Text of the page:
I have never recovered I guess from my favourite crime novel The Long Goodbye by Raymond Chandler. Can anyone recommend a character-driven crime novel with similar sensibilities and quality of writing?

I well understand if it doesn't exist. At least I can be glad to have had the sublime pleasure.

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Paul Levine and his series of mysteries are pretty good, too.

I guess you've read the Hammett novels - not the the same but similar as they say. Phillip Kerr's novels effect a faux Chandler style at times and are very well done.

My impression is Hammett was Chandler's largest influence, Hammett's, Hemingway.

There are certainly theamic simularities although for all I enjoy them, Hammett's work, to me at any rate, is a little contrived - The Maltese Falcon excepted. Red Harvest is almost like an expressionist novel at times.

Odd was it not - that Chandler was English for quite a bit of his life. 

Are you familiar with the Robert Altman movie? It's very controversial indeed - setting it in the 1970s and making Marlowe Jewish ruffled a few feathers. Yes, that's a problem (I have nothing whatsoever against Jews, but if a very well-known character suddenly switches race, I have trouble accepting that he's the same guy - black Sherlock Holmes, anyone?), and certain other aspects of Elliot Gould's performance are severely at odds with the book. However, it's very character-driven, and the book's only major failing - the surprisingly weak ending - is re-written the way Raymond Chandler should have done it, and probably would have if he hadn't been drunk, which by this stage in his career he almost permanently was (which is why he only wrote one more novel, and it's dreadful.)

You should probably watch this film on the basis that it's about some other bloke who is coincidentally named after a famous PI. But it does contain the very best scene showing how horribly random psychopaths are until joe Pesci suddenly wanted to know why Ray Liotta thought he was funny. And watch out for a pre-stardom Big Arnie with no lines and a mustache. Oh, and considering how hard it is to get a cat to act at all, the cat's amazingly good.

See also Kiss Me, Deadly, a terrible book made into an excellent film in which, because the director is much saner than the author, the "hero" is a horrible person, and the whole thing is a character study of fascinating but deeply flawed people. By the way, given how long ago it was made, it's almost unbelievable that a certain scene was actually filmed. Even today, that's a very nasty death. Back then, I'm pretty sure that more than one person sicked up their popcorn.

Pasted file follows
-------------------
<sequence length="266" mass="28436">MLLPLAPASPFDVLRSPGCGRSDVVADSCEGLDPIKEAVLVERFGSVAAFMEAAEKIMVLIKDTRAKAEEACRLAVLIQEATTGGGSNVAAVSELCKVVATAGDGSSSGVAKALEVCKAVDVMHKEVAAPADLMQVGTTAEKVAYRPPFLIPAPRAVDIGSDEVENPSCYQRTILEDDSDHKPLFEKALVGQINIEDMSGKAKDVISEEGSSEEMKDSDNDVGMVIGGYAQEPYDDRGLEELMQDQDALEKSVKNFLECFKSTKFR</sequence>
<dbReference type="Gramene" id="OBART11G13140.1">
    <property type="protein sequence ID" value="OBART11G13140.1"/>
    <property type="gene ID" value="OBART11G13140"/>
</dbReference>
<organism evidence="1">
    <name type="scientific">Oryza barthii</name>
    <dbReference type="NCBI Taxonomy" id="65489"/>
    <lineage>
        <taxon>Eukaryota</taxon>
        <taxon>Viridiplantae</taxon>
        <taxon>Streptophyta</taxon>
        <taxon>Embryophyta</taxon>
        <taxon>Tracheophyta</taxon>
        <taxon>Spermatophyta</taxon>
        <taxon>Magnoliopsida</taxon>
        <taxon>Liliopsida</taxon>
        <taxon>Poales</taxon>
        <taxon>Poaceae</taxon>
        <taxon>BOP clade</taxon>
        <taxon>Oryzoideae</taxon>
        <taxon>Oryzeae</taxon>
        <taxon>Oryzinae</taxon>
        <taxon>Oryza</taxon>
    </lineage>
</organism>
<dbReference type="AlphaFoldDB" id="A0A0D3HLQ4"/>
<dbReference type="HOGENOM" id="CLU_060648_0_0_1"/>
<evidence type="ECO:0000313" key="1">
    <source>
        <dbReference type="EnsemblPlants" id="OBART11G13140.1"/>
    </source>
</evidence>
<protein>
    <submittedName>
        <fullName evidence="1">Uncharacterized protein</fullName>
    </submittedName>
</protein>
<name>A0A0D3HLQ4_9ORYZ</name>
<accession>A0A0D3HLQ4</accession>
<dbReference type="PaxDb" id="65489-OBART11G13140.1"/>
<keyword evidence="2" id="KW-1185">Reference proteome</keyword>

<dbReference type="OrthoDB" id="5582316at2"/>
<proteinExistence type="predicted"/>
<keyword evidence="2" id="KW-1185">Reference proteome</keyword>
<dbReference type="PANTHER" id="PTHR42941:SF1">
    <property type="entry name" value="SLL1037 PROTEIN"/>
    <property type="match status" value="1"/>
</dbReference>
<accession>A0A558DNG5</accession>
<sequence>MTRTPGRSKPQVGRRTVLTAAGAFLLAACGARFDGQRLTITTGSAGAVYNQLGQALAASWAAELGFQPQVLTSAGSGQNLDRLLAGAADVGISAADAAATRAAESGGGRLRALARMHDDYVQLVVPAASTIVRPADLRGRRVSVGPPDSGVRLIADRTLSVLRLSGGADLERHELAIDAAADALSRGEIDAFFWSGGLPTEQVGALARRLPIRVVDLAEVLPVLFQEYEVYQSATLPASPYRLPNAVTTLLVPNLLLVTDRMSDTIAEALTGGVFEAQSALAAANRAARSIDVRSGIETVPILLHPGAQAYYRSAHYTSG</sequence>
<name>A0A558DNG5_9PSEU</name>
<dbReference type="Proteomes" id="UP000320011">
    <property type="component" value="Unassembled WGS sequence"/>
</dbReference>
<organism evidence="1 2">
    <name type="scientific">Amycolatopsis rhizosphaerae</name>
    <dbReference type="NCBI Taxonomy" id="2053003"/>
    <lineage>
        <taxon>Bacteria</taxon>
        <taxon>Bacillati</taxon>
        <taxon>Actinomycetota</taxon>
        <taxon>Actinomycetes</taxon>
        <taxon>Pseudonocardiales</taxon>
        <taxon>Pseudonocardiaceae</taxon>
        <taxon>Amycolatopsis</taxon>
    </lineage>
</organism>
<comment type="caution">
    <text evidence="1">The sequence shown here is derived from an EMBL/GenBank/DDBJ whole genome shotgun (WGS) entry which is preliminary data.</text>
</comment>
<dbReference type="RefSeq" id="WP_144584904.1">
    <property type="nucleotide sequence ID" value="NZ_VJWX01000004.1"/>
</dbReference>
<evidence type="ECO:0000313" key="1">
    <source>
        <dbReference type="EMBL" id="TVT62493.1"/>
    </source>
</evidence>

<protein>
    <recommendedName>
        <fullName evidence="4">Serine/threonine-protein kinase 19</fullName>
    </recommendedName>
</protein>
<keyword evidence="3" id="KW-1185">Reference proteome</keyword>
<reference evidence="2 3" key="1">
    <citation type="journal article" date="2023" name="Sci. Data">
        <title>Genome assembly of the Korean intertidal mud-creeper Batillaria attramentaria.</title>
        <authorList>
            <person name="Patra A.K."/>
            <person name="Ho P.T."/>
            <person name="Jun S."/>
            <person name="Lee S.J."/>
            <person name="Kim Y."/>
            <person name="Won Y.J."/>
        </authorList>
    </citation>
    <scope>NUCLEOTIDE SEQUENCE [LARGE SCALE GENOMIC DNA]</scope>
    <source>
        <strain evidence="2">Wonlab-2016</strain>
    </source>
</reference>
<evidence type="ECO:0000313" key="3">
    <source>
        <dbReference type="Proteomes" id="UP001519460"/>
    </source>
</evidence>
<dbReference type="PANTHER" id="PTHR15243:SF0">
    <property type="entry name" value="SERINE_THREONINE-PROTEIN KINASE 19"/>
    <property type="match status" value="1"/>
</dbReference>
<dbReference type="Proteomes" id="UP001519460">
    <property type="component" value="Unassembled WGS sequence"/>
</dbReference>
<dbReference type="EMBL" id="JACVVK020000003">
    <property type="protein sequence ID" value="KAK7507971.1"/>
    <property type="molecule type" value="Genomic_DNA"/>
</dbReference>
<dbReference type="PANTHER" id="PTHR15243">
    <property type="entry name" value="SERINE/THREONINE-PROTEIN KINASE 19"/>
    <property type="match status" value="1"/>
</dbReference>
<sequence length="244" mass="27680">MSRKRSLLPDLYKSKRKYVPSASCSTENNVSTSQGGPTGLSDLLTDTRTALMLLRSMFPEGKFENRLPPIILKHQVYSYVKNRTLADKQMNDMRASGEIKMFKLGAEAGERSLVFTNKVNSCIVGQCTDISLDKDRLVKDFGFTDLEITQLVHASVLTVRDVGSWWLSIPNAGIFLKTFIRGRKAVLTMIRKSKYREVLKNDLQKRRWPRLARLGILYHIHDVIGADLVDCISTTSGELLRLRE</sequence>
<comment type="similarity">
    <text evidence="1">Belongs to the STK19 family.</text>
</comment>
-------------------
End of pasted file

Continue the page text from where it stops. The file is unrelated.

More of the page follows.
Oh, and how about Larry Blanire's very srange film noir Dark And Stormy NIght? It's a spoof, but it does include the line "I'm just shooing away the tiny invisible balloon mice." That alone justifies anything.

I think the movie is an abomination. Altman and Gould--both of whom I generally love--take s many liberties with the Marlowe character (among others), they should just have changed the title and written their own movie, much as the Coens did with THE BIG LEBOWSKI. 

You didn't like the book's ending? Given how Chandler had drawn Marlowe's character from THE BIG SLEEP on, I thought it was perfect.

It's film - not the book - you can to my mind, as a rule, merely base a film on a book. I think it's very good myself - the best adaptation. You can't do an impersonation of someone who exists on paper only you must realise the story to some extent. In LA Story you have an adaptation that leaves the book in the mire - an over clever book - a marvellous film with only the sense of the book's style and story. Books and films are different mediums.

No argument there, but the movie owes some debt to the source material, to at least try to capture its essence. The movie version of GET SHORTY is quite a bit different from the book, but it has the same attitude and makes the same points. Same goes for JAWS and THE GODFATHER. If Altman wanted to show Chandler was full of shit--which I have read was his intent--he should have come up with his own material, or at least not Chandler's.

Well I wouldn't agree - you make a film - you make your film

This thread started by asking for recommendations that would compare well to Chandler.  James Ellroy's L. A. Quartet is a must.  The four books in order are:  The Black Dahlia, The Big Sleep, L.A. Confidential, and White Jazz.  You should read them in order.  His later books are an acquired taste for reason too complex to recount here.  You might enjoy the Quartet even more if you read Ellroy's biography, My Dark Places, first.  Ellroy is a very damaged person.  We are fortunate that he survived his own life to bring us these great books.

Thank you Brian, I have some Ellroy on my shelf back at home, and your post will add it to the reading tower! And I appreciate your advice to read them in order. I remember reading the first few pages of an Ellroy when they arrived from Amazon and it felt too hard/harsh for me, to hard in the type of presence writing the words. Chandler's sensibilities were I think just perfect for me if I can use such a word. I am perhaps too sensitive for Ellroy but I will give it another go.

Anything by Robert Eversz

Good to start with "Shooting Elvis" because in all the rest the noir-max paparazzi shooter Nina Zero is post-prison and estabished as hard, tough and on the scene.

But in "Elvis"  we meet her as Mary, a sweet little suburban girl who steps into trouble.  

This guy is LA noir in spades, but also much deeper in characterization and plotting that Chandler, for my money.


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